Gene expression and growth analysis of CYP72A enzymes in corn and Arabidopsis
Thornton, Leeann E.
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In response to various environmental stresses, several plant species have developed an arsenal of defense strategies to combat abiotic stresses. Cytochrome P450s (CYPs) are one of the largest enzyme families that have been seen to play a crucial role in the biosynthesis of secondary metabolites, antioxidants, and phytohormones in higher plants. However, the relationship between the biochemical process catalyzed by CYPs and its effect on plant functions was not well established. CYP72A enzymes, a multi-gene subfamily in all flowering plants, consists of closely related sequences between Arabidopsis thaliana, Capsella rubella, and Brassica rapa. CYP72A genes are induced by abiotic and biotic stresses according to the Arabidopsis eFP browser. CYP72A9 and homologs inactivate gibberellins, which are growth promoting hormones. We hypothesize that many CYP72A genes are induced by abiotic stress as a part of the growth/defense tradeoff. Arabidopsis thaliana and Zea mays are the model plants that are the focus of this study. We measured gene expression with reverse transcriptase PCR (RT-PCR) and we compared plant growth in mutant and normal (wild-type) plants under stress.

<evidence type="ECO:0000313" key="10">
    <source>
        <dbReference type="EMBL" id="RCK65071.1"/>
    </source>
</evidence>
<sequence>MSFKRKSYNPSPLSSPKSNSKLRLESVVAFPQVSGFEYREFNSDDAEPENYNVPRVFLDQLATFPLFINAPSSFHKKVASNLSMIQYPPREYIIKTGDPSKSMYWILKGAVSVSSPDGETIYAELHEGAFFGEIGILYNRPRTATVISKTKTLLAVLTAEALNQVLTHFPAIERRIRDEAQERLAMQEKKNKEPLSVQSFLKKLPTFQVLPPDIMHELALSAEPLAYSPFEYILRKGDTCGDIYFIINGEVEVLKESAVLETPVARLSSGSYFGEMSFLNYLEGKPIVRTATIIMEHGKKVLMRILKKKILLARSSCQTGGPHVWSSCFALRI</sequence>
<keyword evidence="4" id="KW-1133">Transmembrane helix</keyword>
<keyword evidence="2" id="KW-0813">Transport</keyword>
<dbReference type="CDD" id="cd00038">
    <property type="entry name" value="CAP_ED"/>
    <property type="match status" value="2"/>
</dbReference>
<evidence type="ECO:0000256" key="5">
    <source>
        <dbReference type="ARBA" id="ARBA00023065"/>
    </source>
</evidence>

Department of Biology
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